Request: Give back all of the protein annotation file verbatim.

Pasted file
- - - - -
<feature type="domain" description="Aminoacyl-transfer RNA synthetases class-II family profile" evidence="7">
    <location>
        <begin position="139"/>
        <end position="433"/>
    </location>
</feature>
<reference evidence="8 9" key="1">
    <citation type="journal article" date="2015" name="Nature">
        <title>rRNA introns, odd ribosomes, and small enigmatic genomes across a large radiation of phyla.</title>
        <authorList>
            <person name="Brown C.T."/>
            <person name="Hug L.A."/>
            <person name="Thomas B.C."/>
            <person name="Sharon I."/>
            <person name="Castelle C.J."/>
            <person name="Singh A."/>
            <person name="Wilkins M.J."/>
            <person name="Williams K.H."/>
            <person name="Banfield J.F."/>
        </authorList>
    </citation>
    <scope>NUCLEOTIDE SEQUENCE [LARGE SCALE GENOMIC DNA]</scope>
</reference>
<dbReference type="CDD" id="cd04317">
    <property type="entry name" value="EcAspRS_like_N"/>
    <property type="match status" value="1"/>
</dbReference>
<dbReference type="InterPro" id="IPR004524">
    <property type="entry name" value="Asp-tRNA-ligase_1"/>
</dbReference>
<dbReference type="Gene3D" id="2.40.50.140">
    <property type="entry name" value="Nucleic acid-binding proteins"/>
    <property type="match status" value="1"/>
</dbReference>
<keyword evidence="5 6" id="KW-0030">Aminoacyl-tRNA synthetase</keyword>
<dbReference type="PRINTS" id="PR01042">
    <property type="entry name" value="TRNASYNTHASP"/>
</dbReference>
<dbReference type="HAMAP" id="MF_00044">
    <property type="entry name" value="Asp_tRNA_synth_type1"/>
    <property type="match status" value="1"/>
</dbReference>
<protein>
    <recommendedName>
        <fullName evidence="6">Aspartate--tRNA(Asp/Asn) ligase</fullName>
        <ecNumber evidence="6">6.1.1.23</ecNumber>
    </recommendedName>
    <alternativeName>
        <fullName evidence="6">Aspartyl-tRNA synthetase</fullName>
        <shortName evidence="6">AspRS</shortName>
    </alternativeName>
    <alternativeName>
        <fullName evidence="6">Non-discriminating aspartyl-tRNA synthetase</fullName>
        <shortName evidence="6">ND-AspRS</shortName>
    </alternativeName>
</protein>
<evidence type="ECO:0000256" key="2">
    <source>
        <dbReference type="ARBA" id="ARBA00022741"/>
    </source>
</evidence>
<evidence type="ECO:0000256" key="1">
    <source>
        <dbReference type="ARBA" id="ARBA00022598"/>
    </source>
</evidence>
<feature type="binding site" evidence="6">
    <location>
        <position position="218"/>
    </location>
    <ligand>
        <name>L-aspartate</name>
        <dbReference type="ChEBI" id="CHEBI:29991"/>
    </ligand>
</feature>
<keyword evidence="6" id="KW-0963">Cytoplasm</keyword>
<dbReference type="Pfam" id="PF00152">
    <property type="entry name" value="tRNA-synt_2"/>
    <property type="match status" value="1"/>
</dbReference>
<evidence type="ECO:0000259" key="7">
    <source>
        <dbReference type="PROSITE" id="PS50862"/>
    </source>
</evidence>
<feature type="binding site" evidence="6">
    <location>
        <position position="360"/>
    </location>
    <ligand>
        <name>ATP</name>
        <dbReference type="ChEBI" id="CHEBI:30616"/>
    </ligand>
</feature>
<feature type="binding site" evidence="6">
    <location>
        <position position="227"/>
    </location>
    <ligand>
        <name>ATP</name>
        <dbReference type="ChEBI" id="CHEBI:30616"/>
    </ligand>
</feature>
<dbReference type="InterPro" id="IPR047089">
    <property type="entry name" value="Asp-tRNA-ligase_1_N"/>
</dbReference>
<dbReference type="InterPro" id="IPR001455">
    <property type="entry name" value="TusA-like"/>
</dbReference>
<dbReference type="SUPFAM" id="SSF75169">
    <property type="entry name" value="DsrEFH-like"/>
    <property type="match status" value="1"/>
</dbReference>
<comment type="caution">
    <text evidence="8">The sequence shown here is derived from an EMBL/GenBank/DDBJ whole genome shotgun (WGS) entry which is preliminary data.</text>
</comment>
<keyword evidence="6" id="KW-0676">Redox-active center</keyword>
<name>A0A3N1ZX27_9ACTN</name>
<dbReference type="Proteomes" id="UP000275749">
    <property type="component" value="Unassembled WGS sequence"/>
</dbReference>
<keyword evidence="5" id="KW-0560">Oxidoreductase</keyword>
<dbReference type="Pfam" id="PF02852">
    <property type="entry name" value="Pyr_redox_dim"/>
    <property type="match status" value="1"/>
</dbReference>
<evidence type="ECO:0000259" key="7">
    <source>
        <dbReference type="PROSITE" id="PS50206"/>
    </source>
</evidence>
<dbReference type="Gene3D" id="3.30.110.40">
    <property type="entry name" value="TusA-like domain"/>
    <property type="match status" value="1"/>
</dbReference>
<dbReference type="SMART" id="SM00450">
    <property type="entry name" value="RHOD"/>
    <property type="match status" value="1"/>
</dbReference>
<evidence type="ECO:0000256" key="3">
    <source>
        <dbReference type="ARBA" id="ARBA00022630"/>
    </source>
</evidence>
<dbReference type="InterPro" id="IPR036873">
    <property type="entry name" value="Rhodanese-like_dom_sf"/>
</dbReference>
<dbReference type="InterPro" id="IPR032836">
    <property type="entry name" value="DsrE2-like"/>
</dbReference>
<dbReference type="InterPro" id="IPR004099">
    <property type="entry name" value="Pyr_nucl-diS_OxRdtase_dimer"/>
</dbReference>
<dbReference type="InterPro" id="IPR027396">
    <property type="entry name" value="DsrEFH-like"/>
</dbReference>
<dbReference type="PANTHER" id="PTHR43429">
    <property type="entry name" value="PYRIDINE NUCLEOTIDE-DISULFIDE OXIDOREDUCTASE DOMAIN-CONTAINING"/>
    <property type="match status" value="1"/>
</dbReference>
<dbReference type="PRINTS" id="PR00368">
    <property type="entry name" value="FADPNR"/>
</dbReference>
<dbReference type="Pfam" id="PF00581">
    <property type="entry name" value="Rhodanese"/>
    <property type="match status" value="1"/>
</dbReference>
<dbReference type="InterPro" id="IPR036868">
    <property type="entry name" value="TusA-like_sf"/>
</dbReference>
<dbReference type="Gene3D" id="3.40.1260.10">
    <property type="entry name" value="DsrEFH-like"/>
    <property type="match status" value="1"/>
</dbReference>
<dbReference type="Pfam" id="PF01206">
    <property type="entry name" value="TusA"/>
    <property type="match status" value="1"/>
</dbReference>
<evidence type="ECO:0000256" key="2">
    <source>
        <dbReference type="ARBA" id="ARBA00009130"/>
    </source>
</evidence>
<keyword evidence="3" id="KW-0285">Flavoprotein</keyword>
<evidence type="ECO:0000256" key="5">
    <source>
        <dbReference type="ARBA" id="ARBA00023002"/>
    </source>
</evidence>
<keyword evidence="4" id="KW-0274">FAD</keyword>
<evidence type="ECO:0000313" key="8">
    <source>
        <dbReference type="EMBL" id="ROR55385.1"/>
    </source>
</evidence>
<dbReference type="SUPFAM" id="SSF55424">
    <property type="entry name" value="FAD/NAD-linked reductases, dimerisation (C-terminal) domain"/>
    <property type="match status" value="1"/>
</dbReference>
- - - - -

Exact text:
<feature type="domain" description="Aminoacyl-transfer RNA synthetases class-II family profile" evidence="7">
    <location>
        <begin position="139"/>
        <end position="433"/>
    </location>
</feature>
<reference evidence="8 9" key="1">
    <citation type="journal article" date="2015" name="Nature">
        <title>rRNA introns, odd ribosomes, and small enigmatic genomes across a large radiation of phyla.</title>
        <authorList>
            <person name="Brown C.T."/>
            <person name="Hug L.A."/>
            <person name="Thomas B.C."/>
            <person name="Sharon I."/>
            <person name="Castelle C.J."/>
            <person name="Singh A."/>
            <person name="Wilkins M.J."/>
            <person name="Williams K.H."/>
            <person name="Banfield J.F."/>
        </authorList>
    </citation>
    <scope>NUCLEOTIDE SEQUENCE [LARGE SCALE GENOMIC DNA]</scope>
</reference>
<dbReference type="CDD" id="cd04317">
    <property type="entry name" value="EcAspRS_like_N"/>
    <property type="match status" value="1"/>
</dbReference>
<dbReference type="InterPro" id="IPR004524">
    <property type="entry name" value="Asp-tRNA-ligase_1"/>
</dbReference>
<dbReference type="Gene3D" id="2.40.50.140">
    <property type="entry name" value="Nucleic acid-binding proteins"/>
    <property type="match status" value="1"/>
</dbReference>
<keyword evidence="5 6" id="KW-0030">Aminoacyl-tRNA synthetase</keyword>
<dbReference type="PRINTS" id="PR01042">
    <property type="entry name" value="TRNASYNTHASP"/>
</dbReference>
<dbReference type="HAMAP" id="MF_00044">
    <property type="entry name" value="Asp_tRNA_synth_type1"/>
    <property type="match status" value="1"/>
</dbReference>
<protein>
    <recommendedName>
        <fullName evidence="6">Aspartate--tRNA(Asp/Asn) ligase</fullName>
        <ecNumber evidence="6">6.1.1.23</ecNumber>
    </recommendedName>
    <alternativeName>
        <fullName evidence="6">Aspartyl-tRNA synthetase</fullName>
        <shortName evidence="6">AspRS</shortName>
    </alternativeName>
    <alternativeName>
        <fullName evidence="6">Non-discriminating aspartyl-tRNA synthetase</fullName>
        <shortName evidence="6">ND-AspRS</shortName>
    </alternativeName>
</protein>
<evidence type="ECO:0000256" key="2">
    <source>
        <dbReference type="ARBA" id="ARBA00022741"/>
    </source>
</evidence>
<evidence type="ECO:0000256" key="1">
    <source>
        <dbReference type="ARBA" id="ARBA00022598"/>
    </source>
</evidence>
<feature type="binding site" evidence="6">
    <location>
        <position position="218"/>
    </location>
    <ligand>
        <name>L-aspartate</name>
        <dbReference type="ChEBI" id="CHEBI:29991"/>
    </ligand>
</feature>
<keyword evidence="6" id="KW-0963">Cytoplasm</keyword>
<dbReference type="Pfam" id="PF00152">
    <property type="entry name" value="tRNA-synt_2"/>
    <property type="match status" value="1"/>
</dbReference>
<evidence type="ECO:0000259" key="7">
    <source>
        <dbReference type="PROSITE" id="PS50862"/>
    </source>
</evidence>
<feature type="binding site" evidence="6">
    <location>
        <position position="360"/>
    </location>
    <ligand>
        <name>ATP</name>
        <dbReference type="ChEBI" id="CHEBI:30616"/>
    </ligand>
</feature>
<feature type="binding site" evidence="6">
    <location>
        <position position="227"/>
    </location>
    <ligand>
        <name>ATP</name>
        <dbReference type="ChEBI" id="CHEBI:30616"/>
    </ligand>
</feature>
<dbReference type="InterPro" id="IPR047089">
    <property type="entry name" value="Asp-tRNA-ligase_1_N"/>
</dbReference>
<dbReference type="InterPro" id="IPR001455">
    <property type="entry name" value="TusA-like"/>
</dbReference>
<dbReference type="SUPFAM" id="SSF75169">
    <property type="entry name" value="DsrEFH-like"/>
    <property type="match status" value="1"/>
</dbReference>
<comment type="caution">
    <text evidence="8">The sequence shown here is derived from an EMBL/GenBank/DDBJ whole genome shotgun (WGS) entry which is preliminary data.</text>
</comment>
<keyword evidence="6" id="KW-0676">Redox-active center</keyword>
<name>A0A3N1ZX27_9ACTN</name>
<dbReference type="Proteomes" id="UP000275749">
    <property type="component" value="Unassembled WGS sequence"/>
</dbReference>
<keyword evidence="5" id="KW-0560">Oxidoreductase</keyword>
<dbReference type="Pfam" id="PF02852">
    <property type="entry name" value="Pyr_redox_dim"/>
    <property type="match status" value="1"/>
</dbReference>
<evidence type="ECO:0000259" key="7">
    <source>
        <dbReference type="PROSITE" id="PS50206"/>
    </source>
</evidence>
<dbReference type="Gene3D" id="3.30.110.40">
    <property type="entry name" value="TusA-like domain"/>
    <property type="match status" value="1"/>
</dbReference>
<dbReference type="SMART" id="SM00450">
    <property type="entry name" value="RHOD"/>
    <property type="match status" value="1"/>
</dbReference>
<evidence type="ECO:0000256" key="3">
    <source>
        <dbReference type="ARBA" id="ARBA00022630"/>
    </source>
</evidence>
<dbReference type="InterPro" id="IPR036873">
    <property type="entry name" value="Rhodanese-like_dom_sf"/>
</dbReference>
<dbReference type="InterPro" id="IPR032836">
    <property type="entry name" value="DsrE2-like"/>
</dbReference>
<dbReference type="InterPro" id="IPR004099">
    <property type="entry name" value="Pyr_nucl-diS_OxRdtase_dimer"/>
</dbReference>
<dbReference type="InterPro" id="IPR027396">
    <property type="entry name" value="DsrEFH-like"/>
</dbReference>
<dbReference type="PANTHER" id="PTHR43429">
    <property type="entry name" value="PYRIDINE NUCLEOTIDE-DISULFIDE OXIDOREDUCTASE DOMAIN-CONTAINING"/>
    <property type="match status" value="1"/>
</dbReference>
<dbReference type="PRINTS" id="PR00368">
    <property type="entry name" value="FADPNR"/>
</dbReference>
<dbReference type="Pfam" id="PF00581">
    <property type="entry name" value="Rhodanese"/>
    <property type="match status" value="1"/>
</dbReference>
<dbReference type="InterPro" id="IPR036868">
    <property type="entry name" value="TusA-like_sf"/>
</dbReference>
<dbReference type="Gene3D" id="3.40.1260.10">
    <property type="entry name" value="DsrEFH-like"/>
    <property type="match status" value="1"/>
</dbReference>
<dbReference type="Pfam" id="PF01206">
    <property type="entry name" value="TusA"/>
    <property type="match status" value="1"/>
</dbReference>
<evidence type="ECO:0000256" key="2">
    <source>
        <dbReference type="ARBA" id="ARBA00009130"/>
    </source>
</evidence>
<keyword evidence="3" id="KW-0285">Flavoprotein</keyword>
<evidence type="ECO:0000256" key="5">
    <source>
        <dbReference type="ARBA" id="ARBA00023002"/>
    </source>
</evidence>
<keyword evidence="4" id="KW-0274">FAD</keyword>
<evidence type="ECO:0000313" key="8">
    <source>
        <dbReference type="EMBL" id="ROR55385.1"/>
    </source>
</evidence>
<dbReference type="SUPFAM" id="SSF55424">
    <property type="entry name" value="FAD/NAD-linked reductases, dimerisation (C-terminal) domain"/>
    <property type="match status" value="1"/>
</dbReference>